State of the College 2018
Remarks as prepared for delivery at the State of the College address, September 20, 2018.
Progress and accomplishments
I am pleased to say that the college is in strong condition as we enter into the academic year. Let me give you some indicators that would suggest that we're doing quite well.
On the undergraduate side, we've exceeded our admissions targets assigned by the University this year. We were one of only two colleges to do so this year. We have been exceeding those targets now for several years running. We have an all‑time high in our four year and six‑year graduation rates, and our retention rates are exceptionally high as well.
The proportion of our students who are students of color, first‑generation students, students who are Pell eligible, all of those are going up, both with our new students, our new high school students, and with our transfer students, as well. All of those are great signs.
We have been doing a very good job and have been very active in hiring faculty over the past several years. Right now, in September of 2018, 22 percent of the faculty who are here were not here five years ago. The college has changed significantly over the last five years. We have new energy, new thinking, new methodologies, and different kinds of questions being asked. We are refreshing our ranks, and we are moving to new generations of scholars. In addition to increasing our diversity among our students, we've increased diversity among our faculty and staff.
We have also had a great deal of success with award‑winning among our students, our faculty, and our staff, including two Regents Professors over the last three years. One, Chris Uggen from our Sociology Department, and then last year, Erika Lee, from our History Department. So we're doing very well being recognized at the very highest levels of the university.
Throughout the college, I believe we're doing a much better job communicating the work that we're doing and communicating the accomplishments of our alums, our faculty, our staff, and our students.
Much of the credit for that improvement goes to an innovation in the college, which is referred to as CLAgency. It's a student‑run marketing and communications group that drives a lot of the content that gets our message out about the work going on in the departments. They create newsletters and web content for the departments.
We have, over the past three years, engaged in a collaborative planning process with our departments to try to identify what the key issues are and what some of the potential solutions might be. Overall, I've been quite satisfied with how that process has worked out.
This year, we will be entering into our next round of three‑year planning. The first set of departments that came up for three year plans a few years ago will be coming up again this year. We'll be making a few tweaks to the process to enhance the collaborative nature of it that much further.
Overall, three-year planning has helped us develop more of a culture of innovation in our college and in our departments. We've encouraged risk taking. We've encouraged pilot projects, seed projects, and so on.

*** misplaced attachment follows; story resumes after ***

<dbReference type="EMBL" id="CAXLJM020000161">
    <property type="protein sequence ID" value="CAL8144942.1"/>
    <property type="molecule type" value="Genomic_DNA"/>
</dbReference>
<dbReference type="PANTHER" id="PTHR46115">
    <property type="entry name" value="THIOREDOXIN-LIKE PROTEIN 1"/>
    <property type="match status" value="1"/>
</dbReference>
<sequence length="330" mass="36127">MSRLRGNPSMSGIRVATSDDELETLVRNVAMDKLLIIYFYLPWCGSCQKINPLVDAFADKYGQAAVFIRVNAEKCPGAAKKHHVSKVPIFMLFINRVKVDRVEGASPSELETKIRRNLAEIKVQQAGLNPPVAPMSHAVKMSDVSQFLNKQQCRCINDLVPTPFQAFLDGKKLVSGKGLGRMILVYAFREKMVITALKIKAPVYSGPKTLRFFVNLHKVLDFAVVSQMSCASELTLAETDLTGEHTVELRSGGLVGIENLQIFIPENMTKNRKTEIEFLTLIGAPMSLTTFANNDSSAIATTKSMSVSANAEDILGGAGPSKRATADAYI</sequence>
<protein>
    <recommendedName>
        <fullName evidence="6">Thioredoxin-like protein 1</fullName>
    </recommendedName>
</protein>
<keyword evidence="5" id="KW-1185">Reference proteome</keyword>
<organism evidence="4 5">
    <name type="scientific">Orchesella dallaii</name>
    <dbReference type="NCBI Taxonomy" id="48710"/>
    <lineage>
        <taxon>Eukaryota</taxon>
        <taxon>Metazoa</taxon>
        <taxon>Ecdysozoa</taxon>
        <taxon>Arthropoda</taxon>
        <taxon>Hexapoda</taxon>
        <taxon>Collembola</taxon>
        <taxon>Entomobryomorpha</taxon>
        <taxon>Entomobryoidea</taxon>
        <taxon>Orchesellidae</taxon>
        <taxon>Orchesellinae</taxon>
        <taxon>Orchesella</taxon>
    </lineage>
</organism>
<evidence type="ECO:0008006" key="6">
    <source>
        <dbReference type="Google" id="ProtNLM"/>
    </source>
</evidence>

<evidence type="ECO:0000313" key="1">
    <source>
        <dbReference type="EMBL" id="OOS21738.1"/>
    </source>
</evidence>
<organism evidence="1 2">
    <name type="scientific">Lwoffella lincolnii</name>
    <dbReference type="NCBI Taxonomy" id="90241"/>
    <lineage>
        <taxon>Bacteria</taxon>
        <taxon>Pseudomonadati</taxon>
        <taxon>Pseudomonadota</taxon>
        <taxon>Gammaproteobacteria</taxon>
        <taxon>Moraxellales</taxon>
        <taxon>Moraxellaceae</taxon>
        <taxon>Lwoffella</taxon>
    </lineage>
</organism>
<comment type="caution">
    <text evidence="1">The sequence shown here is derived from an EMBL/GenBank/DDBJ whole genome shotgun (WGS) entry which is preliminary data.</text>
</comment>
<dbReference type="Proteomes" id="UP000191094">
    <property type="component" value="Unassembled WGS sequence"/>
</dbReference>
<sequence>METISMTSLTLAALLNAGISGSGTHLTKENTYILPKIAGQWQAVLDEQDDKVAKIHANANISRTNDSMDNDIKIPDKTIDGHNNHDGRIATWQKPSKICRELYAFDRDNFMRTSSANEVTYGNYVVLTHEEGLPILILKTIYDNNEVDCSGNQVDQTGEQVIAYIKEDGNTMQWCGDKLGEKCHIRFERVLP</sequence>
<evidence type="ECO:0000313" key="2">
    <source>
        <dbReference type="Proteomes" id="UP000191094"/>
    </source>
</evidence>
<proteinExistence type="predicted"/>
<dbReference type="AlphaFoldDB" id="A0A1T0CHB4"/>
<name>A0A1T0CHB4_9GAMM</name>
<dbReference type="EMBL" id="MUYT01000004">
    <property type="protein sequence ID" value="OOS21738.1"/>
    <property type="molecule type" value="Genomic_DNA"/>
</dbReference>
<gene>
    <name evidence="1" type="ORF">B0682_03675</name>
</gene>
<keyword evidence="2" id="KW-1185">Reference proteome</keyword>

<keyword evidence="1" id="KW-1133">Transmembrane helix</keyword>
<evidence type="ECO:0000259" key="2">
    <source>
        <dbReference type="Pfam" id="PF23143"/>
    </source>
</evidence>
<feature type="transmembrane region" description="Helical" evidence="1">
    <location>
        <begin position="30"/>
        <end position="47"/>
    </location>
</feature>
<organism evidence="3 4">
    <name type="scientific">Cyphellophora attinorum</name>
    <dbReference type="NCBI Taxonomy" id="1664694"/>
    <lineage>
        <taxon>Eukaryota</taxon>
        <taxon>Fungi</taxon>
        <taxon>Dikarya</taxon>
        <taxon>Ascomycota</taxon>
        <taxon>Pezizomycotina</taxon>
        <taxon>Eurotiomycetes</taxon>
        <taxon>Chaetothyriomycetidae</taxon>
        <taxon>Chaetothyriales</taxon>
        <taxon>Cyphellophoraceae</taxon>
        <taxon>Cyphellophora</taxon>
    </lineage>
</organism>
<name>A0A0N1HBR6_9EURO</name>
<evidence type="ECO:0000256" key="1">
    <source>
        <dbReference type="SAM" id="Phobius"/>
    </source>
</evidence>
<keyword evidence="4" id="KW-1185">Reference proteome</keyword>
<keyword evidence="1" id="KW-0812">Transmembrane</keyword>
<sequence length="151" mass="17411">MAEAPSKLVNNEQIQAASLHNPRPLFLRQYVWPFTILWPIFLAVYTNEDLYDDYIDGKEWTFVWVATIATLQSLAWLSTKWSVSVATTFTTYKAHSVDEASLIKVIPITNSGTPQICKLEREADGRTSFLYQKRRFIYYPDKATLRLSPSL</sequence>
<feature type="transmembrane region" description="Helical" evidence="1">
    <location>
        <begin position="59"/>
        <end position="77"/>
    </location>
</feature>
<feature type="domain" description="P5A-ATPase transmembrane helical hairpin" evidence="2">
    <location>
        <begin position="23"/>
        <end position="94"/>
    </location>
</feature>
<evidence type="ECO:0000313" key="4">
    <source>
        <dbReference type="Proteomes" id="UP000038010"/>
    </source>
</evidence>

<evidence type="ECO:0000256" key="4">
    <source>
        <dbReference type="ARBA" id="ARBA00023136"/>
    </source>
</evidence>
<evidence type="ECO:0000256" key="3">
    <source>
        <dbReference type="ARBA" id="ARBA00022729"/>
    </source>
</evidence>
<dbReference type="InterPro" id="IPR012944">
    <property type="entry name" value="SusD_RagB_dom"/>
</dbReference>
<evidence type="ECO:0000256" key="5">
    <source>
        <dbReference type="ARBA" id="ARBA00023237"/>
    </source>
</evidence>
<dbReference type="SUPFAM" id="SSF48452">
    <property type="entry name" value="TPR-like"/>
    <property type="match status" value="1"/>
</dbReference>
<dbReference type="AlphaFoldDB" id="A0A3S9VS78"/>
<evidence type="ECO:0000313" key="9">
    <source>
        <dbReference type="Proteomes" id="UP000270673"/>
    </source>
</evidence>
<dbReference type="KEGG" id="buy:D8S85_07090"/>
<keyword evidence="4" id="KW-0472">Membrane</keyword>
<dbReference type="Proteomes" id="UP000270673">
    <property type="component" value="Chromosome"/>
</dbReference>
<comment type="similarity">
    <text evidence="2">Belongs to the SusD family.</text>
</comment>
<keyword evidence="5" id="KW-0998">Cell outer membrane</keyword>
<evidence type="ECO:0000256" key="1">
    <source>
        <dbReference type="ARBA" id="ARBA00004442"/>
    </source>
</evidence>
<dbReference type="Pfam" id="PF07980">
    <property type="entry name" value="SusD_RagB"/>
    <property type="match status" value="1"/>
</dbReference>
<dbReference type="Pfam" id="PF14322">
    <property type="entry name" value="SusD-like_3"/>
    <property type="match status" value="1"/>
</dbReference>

We have, across the college, established a strong set of interdisciplinary initiatives. What I particularly like about these initiatives is that they create intellectual communities that people inside and outside the college can join. I think it's particularly important for new scholars, new faculty members, new grad students to have a place to plug in, to have communities that are working on questions that they find of interest and to meet people outside their disciplines.
We can look at our RIGS (Race, Indigeneity, Gender, and Sexuality Studies) Initiative, which has been doing great work under the leadership of Karen Ho the past two years, our Environmental Humanities Initiative, our Interdisciplinary Collaborative Workshops, or any of the other initiatives that we've been doing that have been trying to bring people together across disciplines. There’s also the Consortium for the Study of the Premodern World, which was founded due to the substantial efforts of Professor J.B. Shank from the History Department. There are communities now in place that weren't in place five years ago.
On the nuts and bolts practical side of things, I am pleased to say that we ended our year with a balanced budget, which is not always the case for colleges both around our system and around the country. We ended the fiscal year in a good position.
One of the things that I've been committed to doing is providing more information about the college. As you know, we have a website called CLARA, CLA Reporting and Analytics. If you want any data on the college, I encourage you to go there and take a look. We will soon be adding additional financial data on the college in CLARA, and we are working to pull more graduate program related data there as well.
We will also soon release what we intend to be an annual data pack, a set of facts and figures on the college. Within the next month or so, we will have a data pack of slides, mostly at the college level, some comparing CLA with other colleges on campus. Some are across time. Some are a snapshot of the most recent year, giving you a sense of where we are as a college. How are things changing? What's growing? We'll update that every year in September or October.